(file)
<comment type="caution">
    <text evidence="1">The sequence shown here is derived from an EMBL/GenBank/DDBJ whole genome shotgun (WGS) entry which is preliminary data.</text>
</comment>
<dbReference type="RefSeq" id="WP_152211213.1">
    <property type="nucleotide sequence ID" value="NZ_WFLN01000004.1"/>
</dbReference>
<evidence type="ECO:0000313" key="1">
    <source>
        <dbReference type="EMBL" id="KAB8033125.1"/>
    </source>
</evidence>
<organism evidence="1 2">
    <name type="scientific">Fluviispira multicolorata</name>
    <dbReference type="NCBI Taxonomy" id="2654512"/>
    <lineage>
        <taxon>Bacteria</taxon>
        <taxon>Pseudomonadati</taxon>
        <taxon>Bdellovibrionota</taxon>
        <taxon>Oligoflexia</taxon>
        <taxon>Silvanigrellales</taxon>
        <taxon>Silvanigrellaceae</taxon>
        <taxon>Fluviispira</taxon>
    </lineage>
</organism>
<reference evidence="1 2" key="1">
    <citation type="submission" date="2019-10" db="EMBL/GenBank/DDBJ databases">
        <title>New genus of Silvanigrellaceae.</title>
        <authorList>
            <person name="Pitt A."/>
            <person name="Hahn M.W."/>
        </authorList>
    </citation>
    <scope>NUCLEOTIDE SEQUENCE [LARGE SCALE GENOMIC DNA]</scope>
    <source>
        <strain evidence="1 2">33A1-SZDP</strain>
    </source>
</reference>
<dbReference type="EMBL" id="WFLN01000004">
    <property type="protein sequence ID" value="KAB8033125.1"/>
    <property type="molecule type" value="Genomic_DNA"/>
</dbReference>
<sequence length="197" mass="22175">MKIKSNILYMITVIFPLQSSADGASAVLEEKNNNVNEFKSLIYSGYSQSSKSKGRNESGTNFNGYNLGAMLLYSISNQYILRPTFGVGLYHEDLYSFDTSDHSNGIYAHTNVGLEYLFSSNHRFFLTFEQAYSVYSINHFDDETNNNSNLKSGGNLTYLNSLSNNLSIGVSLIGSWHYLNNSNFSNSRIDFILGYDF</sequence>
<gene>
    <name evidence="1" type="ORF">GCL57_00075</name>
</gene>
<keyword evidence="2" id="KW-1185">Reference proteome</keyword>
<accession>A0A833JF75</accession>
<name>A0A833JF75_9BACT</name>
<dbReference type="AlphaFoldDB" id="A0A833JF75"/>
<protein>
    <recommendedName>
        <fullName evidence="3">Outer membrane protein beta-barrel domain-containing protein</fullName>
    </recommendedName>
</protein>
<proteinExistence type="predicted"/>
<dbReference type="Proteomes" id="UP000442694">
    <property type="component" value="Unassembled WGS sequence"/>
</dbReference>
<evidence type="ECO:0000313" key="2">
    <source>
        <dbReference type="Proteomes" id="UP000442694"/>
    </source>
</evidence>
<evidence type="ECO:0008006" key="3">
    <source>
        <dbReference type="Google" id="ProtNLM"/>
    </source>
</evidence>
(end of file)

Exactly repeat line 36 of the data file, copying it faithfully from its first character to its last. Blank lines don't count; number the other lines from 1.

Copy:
    </source>